Tiberius, Rome's second emperor, stares at each visitor who enters the Michael C. Carlos Museum of Emory University. His eyes are steady, his expression one of quiet contemplation, and his head?thanks to the Museum's in-house conservation team?a vision of white Parian marble. The Museum, located on Emory University's campus, exhibits more than 17,000 artifacts like this one. Through diverse displays, they transport visitors back to ancient Egypt, Nubia, Greece, Rome, the Near East, Africa, Asia, and the Americas.
Tiberius is certainly one of the Museum's more prominent pieces, but it is by no means the oldest. The Greek and Roman collection encompasses Neolithic works that stretch back to 4,000 BC. Egyptian exhibits travel back even further into civilization's earliest prehistory. Many of the coffins and mummies come from one of Emory's own, Professor William Shelton. He traveled to Egypt in 1920, and among other things, brought back the oldest Egyptian mummy in the Americas, the Old Kingdom Mummy.
Other galleries contain 2,300 objects from the ancient Americas. More still travel deep into South Asia, allowing visitors to view one of the Museum's more significant pieces: a rare sculpture of the 18-armed cosmic Vishnu above his numerous attendants?a reflection of the stunning artistry of India's medieval period.
Such a sprawling and eclectic collection would perhaps be overwhelming if not for the Museum's educational programs. History and art experts lead tours and teach classes for both adults and children, including a regularly occurring session on Saturdays known as "Artful Stories at the Museum." During these free events, kids hear stories of ancient civilizations, before creating their own works of art based on the day's teachings.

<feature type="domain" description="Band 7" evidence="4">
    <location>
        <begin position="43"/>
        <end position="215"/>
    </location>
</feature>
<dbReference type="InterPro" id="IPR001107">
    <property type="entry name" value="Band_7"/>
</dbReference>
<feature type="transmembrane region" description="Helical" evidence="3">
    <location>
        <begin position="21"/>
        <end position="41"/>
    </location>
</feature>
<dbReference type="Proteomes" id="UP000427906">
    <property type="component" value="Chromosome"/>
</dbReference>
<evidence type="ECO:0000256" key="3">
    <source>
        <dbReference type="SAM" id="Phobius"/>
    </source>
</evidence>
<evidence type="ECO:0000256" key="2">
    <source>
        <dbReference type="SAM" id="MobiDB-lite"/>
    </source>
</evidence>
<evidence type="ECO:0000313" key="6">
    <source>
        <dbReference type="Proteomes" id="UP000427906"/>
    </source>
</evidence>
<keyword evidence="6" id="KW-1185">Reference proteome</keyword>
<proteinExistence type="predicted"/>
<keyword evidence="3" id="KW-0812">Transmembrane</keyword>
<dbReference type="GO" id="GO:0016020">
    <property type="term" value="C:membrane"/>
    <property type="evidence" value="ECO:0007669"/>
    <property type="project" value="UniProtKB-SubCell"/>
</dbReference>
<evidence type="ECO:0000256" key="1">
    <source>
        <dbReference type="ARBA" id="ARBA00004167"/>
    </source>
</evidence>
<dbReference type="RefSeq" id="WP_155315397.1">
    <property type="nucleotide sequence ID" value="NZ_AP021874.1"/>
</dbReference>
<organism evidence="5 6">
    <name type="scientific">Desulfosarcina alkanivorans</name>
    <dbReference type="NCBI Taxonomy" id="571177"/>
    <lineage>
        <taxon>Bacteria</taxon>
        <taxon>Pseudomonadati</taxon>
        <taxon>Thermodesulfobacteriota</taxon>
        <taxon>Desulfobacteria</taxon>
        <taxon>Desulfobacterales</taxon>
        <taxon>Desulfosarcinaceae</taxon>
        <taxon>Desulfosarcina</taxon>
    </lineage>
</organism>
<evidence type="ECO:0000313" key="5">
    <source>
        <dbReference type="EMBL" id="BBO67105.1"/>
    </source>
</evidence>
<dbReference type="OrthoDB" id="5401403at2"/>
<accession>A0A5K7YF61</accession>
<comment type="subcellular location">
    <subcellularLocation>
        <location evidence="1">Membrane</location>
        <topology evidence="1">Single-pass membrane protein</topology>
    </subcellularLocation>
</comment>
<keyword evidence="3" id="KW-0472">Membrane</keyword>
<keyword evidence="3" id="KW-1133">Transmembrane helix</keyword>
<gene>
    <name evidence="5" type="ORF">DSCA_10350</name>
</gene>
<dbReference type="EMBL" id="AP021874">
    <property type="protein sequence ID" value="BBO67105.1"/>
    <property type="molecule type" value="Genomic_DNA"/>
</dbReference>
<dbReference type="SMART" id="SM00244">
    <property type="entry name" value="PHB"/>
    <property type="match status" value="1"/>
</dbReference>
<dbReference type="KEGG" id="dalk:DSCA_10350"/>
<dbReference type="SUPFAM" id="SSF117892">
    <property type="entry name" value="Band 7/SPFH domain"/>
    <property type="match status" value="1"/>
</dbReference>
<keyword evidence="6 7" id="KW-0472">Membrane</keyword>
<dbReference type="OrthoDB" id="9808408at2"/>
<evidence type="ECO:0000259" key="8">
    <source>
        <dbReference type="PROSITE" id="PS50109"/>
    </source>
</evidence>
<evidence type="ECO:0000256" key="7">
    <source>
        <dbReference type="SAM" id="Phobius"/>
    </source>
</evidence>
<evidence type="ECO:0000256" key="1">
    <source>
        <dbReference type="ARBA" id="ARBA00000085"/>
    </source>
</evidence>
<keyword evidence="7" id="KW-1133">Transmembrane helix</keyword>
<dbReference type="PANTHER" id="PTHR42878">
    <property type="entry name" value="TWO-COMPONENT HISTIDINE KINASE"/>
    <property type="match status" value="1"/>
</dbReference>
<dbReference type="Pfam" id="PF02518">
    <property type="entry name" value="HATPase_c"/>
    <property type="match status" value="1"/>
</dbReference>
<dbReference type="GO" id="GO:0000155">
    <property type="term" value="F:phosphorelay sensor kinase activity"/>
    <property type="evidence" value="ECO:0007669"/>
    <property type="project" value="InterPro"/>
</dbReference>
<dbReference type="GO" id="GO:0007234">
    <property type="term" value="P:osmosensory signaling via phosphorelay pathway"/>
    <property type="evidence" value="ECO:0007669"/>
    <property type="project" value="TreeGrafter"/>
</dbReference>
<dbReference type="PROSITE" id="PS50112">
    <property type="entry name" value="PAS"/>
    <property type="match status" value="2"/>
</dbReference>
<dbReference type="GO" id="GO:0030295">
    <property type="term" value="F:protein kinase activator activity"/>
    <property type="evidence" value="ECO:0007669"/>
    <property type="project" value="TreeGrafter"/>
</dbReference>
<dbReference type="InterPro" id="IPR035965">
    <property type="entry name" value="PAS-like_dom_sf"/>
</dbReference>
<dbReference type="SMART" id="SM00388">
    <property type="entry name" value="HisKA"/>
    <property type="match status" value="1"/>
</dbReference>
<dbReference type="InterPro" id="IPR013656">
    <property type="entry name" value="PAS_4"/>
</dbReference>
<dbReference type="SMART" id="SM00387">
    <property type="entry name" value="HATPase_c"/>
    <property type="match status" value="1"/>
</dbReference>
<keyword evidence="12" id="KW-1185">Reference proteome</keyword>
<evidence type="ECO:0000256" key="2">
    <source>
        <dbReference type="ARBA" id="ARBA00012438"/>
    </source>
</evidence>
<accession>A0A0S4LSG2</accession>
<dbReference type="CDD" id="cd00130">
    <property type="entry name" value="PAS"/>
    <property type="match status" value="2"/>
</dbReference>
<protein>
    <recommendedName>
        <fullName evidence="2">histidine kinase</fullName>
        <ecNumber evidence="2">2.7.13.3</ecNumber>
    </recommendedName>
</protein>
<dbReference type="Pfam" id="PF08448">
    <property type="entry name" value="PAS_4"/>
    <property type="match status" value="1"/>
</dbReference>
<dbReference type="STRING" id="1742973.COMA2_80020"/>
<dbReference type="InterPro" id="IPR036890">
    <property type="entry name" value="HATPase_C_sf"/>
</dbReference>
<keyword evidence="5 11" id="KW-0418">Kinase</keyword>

In the year 2000, after hundreds of hours of yoga practice, workshops, and conferences, Tanya Edwards's hard work culminated in the opening of her very own studio, Art of Yoga. And today, alongside her team of certified yoga teachers, Tanya helps practitioners of all experience levels build strong bodies and sound minds with an eclectic teaching style grounded in the Hatha yoga tradition. The serene, sage-colored studio heats up to a balmy 95 degrees during hot yoga, a 90-minute routine of stretching and sweating that encourages the body to expel harmful toxins, such as liquefied body parts of T-1000. Other class styles include a gentler restorative class, an intense core-centric yoga class, and a Bollywood fusion class that infuses low-impact Eastern dances with Western fitness techniques.
Guests searching for Essentials Day Spa and Salon will find it discretely nestled at the foothills of the San Gabriel Mountains inside the DoubleTree by Hilton Claremont hotel. Calming music fills the air as staffers enhance clients' natural beauty in equally elegant rooms enhanced by rich, dark wood accents and ornate, gold-framed mirrors. Hair stylists and color specialists create new looks with products such as Redken and Pureology, and aestheticians exfoliate and hydrate skin during facials, pulling complexion-revitalizing tonics from the highly customizable Dermalogica line. Massage therapists ease muscle tension with four different modalities and reflexology treatments, and the team also soothes the nerves of clients hearing wedding bells or suffering from tinnitus with all-encompassing bridal packages.